Re: [PipingDesign] OT: Lube Systems Design Reference

From: <Thane>
Date: Mon Sep 13 2004 - 10:10:00 EDT


Not sure if I have your original email, but I would say it depends a lot on what the system is for. Different machinery obviously uses different types of lubricants (i.e. viscosity, flash point, etc.). "Marks Standard Handbook for Mechanical Engineers" has a decent section on what types of lubricants are used in different machineries. "Modern Marine Engineers Manual" Vol. 1, by Osbourne, has a whole chapter on lube systems. Automobiles have one pump and a filter, and the oil gets replaced every 3000-6000 miles. Steam turbines because of their cost would possibly have 1 regular pump, 1 standby pump and 1 emergency pump to ensure pressure is never lost if the engine is turning. Turbines often have lube oil purifiers instead of or in addition to filters, and the oil is hardly ever replaced because the purifiers keep it very clean. The old Navy way of remembering the lube oil system, and virtually all systems have these components, was "sump-pump-dump, strainer, cooler, bearings." (The "dump" refers to the pressure regulator in the system, and cooler is the heat exchanger.)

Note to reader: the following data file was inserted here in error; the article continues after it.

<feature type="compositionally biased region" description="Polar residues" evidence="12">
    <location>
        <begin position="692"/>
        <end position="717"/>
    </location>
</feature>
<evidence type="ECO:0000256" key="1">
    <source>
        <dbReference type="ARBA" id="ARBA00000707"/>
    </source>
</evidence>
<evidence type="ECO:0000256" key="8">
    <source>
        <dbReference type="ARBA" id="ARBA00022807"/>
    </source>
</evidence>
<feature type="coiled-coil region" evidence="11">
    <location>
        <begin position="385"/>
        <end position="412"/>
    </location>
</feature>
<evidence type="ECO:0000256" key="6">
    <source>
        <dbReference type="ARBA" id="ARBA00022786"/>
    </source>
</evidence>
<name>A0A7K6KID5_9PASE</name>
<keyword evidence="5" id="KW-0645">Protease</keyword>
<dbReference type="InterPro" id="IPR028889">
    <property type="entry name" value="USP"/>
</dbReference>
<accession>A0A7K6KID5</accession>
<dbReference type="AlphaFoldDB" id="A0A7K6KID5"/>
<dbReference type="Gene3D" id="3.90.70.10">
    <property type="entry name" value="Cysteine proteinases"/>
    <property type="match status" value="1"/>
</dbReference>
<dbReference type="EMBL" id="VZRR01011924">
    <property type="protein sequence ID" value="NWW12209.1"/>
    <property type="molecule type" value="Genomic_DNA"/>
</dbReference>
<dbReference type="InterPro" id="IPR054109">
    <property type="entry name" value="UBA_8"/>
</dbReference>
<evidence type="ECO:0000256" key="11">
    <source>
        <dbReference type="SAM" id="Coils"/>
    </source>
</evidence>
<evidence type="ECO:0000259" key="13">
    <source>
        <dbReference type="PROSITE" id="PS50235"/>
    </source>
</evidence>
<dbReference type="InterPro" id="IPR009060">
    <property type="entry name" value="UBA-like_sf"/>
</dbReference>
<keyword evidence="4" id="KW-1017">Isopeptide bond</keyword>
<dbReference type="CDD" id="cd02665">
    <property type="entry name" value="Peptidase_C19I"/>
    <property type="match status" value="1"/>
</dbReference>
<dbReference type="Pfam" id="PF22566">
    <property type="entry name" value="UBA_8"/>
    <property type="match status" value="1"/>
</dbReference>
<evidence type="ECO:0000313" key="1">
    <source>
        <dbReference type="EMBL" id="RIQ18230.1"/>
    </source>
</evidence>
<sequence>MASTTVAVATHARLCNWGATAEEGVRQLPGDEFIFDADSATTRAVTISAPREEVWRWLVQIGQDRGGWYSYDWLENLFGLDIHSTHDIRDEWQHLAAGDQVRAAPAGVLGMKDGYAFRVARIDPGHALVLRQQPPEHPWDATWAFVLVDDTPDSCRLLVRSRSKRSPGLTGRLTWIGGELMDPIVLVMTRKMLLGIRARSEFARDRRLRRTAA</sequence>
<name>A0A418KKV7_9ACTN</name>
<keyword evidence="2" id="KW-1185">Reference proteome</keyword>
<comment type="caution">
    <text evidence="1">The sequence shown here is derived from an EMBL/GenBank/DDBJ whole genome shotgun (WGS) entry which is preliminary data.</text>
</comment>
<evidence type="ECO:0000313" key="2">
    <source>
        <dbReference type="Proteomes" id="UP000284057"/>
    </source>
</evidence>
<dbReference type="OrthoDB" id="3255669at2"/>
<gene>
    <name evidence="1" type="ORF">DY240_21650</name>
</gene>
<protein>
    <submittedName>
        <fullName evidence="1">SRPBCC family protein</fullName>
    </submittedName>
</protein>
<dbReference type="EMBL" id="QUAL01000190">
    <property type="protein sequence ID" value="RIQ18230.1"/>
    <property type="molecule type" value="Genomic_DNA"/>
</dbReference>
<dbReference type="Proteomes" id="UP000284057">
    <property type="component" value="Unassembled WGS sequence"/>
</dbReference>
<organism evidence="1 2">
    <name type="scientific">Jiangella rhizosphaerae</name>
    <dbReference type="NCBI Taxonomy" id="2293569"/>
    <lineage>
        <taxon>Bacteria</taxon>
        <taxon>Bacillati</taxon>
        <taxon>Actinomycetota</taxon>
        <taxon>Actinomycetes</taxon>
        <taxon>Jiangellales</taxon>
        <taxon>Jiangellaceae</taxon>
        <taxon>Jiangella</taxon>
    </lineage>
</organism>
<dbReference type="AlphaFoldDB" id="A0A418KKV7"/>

Thanks, TG

> Ladies + 970
> I asked if anyone could recommend a lube system design reference some
> weeks ago.
> Since then I have had a number of inquiries for lube systems
> review/design.
> I still cant find a decent book on the subject and have to rely on my
> folders full of articles.
> There are a lot of hydraulic power "manuals" around but they normally
> have low quality information.
> Tried Google & Amazon, but no luck.
> Can anyone suggest another way of finding a decent book on the
> subject?
> Cheers
> Steve

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Yahoo! Mail - 50x more storage than other providers! Received on Mon Sep 13 10:10:00 2004

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